Ubiquitous Computing

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Oct 31, 2013 (3 years and 7 months ago)

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UBIQUITOUS

COMPUTING

Lecture 13

Agenda


Model
-
based User Interface Design (MB
-
UID)



User Interface Description Languages (UIDLs)



MARIA (
Modelbased lAnguage foR Interactive
Applications
)



Ubiquitous computing


Migratory user interfaces


Plastic user interfaces

MODEL
-
BASED USER
INTERFACE DESIGN

MB
-
UID

MB
-
UID


Model
-
based user interface design
-

centered around a
description of application objects and operations at a level
of
abstraction
higher than that of
code




A good
model:


can be used
to support multiple
interfaces


help
separate
interface and application


describe
input sequencing in a simple way,


check consistency and completeness of the
interface


evaluate
the interface’s
speed
-
of
-
use


generate context
-
specific help
and assist in designing the
interface



designers
rarely use computer
-
supported application
modeling
today and prefer less formal approaches such as story
boards
of
user interface prototypes

MB
-
UID


the
quality of traditional UIs depends in a
strong
factor on the experience of the designers
and their
skills
in the platform and development
tools




the
market is moving to web interfaces,
ubiquitous
systems, and wireless. More user
interfaces for
every
-
day
applications are needed in several devices
(
multiple user interfaces),
also at the same time.



Developing
UIs of this kind of systems has extra constrains
and
constitutes a challenge per
se.



Different
kinds of
homogeneity
among different platforms should
be preserved
in the User
Interface. Otherwise, the user’s

learning
curve will force him to learn a new UI for each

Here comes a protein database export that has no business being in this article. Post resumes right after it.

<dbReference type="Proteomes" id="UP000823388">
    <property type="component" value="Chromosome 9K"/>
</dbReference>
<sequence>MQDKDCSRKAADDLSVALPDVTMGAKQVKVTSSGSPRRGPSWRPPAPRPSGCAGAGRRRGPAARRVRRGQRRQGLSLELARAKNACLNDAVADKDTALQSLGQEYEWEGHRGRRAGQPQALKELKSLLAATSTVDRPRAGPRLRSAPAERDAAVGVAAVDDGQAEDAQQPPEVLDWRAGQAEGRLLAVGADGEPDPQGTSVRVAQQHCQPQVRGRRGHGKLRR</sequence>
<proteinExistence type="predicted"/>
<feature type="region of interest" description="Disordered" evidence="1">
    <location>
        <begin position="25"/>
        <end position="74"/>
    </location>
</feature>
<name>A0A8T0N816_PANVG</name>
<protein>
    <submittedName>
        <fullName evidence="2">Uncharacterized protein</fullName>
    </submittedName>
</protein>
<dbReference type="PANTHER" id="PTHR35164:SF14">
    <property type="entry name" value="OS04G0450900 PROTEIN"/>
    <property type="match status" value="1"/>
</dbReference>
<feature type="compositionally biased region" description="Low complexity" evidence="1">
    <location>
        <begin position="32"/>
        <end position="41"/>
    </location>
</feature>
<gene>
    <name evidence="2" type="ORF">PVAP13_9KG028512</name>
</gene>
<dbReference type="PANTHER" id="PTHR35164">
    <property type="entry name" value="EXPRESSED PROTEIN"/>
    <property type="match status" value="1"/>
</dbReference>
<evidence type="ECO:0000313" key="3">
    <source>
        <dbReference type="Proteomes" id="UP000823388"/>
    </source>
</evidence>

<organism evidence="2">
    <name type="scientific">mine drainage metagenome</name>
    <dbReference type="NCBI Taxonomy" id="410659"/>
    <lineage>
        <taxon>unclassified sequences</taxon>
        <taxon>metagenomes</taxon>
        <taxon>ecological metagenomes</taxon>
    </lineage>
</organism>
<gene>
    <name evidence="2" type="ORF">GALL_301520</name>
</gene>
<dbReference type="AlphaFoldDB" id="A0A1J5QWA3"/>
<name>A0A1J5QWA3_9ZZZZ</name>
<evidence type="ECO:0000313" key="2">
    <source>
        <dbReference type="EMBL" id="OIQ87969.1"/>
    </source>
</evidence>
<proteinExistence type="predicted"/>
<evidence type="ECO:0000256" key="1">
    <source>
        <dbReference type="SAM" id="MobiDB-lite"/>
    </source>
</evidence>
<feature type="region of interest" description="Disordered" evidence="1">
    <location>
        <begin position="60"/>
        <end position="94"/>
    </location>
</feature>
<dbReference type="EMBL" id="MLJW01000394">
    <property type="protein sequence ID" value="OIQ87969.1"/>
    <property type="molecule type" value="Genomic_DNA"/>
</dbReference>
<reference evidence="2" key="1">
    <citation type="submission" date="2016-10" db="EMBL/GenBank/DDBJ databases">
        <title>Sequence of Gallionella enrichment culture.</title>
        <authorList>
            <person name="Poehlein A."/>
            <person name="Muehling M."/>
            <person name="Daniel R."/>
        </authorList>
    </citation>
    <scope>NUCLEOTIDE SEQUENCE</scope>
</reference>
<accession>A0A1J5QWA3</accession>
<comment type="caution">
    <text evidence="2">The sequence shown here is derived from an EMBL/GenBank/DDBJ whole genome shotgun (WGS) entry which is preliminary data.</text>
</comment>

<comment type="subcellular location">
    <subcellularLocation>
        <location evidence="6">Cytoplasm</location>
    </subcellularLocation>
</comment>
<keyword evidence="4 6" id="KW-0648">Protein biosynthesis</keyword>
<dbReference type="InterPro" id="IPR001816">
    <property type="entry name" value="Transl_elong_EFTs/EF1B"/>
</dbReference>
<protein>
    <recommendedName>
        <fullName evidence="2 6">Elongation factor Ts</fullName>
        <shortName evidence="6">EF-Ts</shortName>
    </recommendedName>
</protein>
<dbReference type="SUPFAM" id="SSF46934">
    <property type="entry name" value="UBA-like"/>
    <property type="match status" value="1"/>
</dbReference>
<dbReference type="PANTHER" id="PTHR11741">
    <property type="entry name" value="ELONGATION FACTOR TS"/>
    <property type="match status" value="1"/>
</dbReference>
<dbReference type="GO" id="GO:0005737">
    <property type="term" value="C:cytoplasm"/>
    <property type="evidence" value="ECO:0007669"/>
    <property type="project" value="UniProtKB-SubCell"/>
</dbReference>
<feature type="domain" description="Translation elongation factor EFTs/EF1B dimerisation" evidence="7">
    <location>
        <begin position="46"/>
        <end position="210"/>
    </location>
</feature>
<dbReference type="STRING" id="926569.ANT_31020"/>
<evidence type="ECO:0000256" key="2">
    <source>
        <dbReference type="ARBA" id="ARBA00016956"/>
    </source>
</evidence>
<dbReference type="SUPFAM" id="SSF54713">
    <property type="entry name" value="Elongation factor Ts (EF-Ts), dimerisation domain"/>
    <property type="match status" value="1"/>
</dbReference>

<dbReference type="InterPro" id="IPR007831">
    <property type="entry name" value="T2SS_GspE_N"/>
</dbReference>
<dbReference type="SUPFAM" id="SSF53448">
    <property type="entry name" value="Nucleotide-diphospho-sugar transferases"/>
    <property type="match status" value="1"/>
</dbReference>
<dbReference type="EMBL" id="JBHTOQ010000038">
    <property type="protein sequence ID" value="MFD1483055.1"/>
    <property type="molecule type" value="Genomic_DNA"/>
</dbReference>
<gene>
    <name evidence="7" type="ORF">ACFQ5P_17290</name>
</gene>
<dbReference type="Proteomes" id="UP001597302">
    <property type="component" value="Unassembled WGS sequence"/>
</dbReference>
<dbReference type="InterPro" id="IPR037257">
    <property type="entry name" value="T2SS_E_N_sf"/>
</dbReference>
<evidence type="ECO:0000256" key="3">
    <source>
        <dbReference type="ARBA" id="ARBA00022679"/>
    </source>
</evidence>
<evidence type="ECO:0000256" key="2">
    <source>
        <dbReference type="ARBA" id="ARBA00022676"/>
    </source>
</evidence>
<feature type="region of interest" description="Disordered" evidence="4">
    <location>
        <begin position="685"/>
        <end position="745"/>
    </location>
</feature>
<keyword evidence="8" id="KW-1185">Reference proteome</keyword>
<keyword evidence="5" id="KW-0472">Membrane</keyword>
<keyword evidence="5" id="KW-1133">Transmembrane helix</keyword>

device
he uses to access the system.



the
user interface can be specified
once
and then refined for each target devices until
reaching
the implementation



Such
approach can be supported by
MB
-
UID
methods and
tools



using
an approach
capable
of generating the UI code, a high percentage of
time
and
resources can be saved.

Advantages of MB
-
U
ID


The abstraction level is higher
that working with
development
environments. The specification is
less
dependent from the underlying
technology.



Better productivity
.
A percent of the final UI can
be
directly
generated and used in the final system
without
any further changes.



Better
quality
. Generated code has always the
same
elements in the
same places. Repeating tasks
exactly
in the same way every time is
easier for a
machine
than for humans, obtaining, in this way
homogeneity
. Conformity with standards is also
easy
to obtain by
generating the code according to
such
standards.



Less
errors
. Generated code contains zero
generation
errors (if the
generator is robust and it
has
been thoroughly tested). Semantic
errors can
still
appear but as a consequence of
misunderstanding
requirements or modeling
misprints
.

Advantages of MB
-
UID


Provides a precise Engineering
process
. Development
can be repeated, measured and tracked as a production
line. Future projects can be estimated and scheduled with
more precision based on previous data.



Multiple device
support
: using generators for multiples
devices, platforms and architectures.



Less Time to Market
. UIs can be built in less time
allowing to put the product early in the
market

Problems of M
-
BUID


Maintainability
. Specifications and artifacts
produced
by
the tools should have easy
maintenance
: allowing to keep
the changes in the
specification
or, alternatively, allowing
a sort of

reverse
engineering from the code to the model.



Scalability
. Practitioners and designers need to

apply
these methods and tools to real
-
life

problems
. If the
methods and tools have been
poorly
tested outside
academic environments, is
difficult
to fine
-
tune the method
and tools for scalability to guarantee the success in
industrial
scenarios
.

Problems of
MB
-
UID


Round
Trip Probl
ems.
Code
generated from a
model
has
more constrains and less choices that
the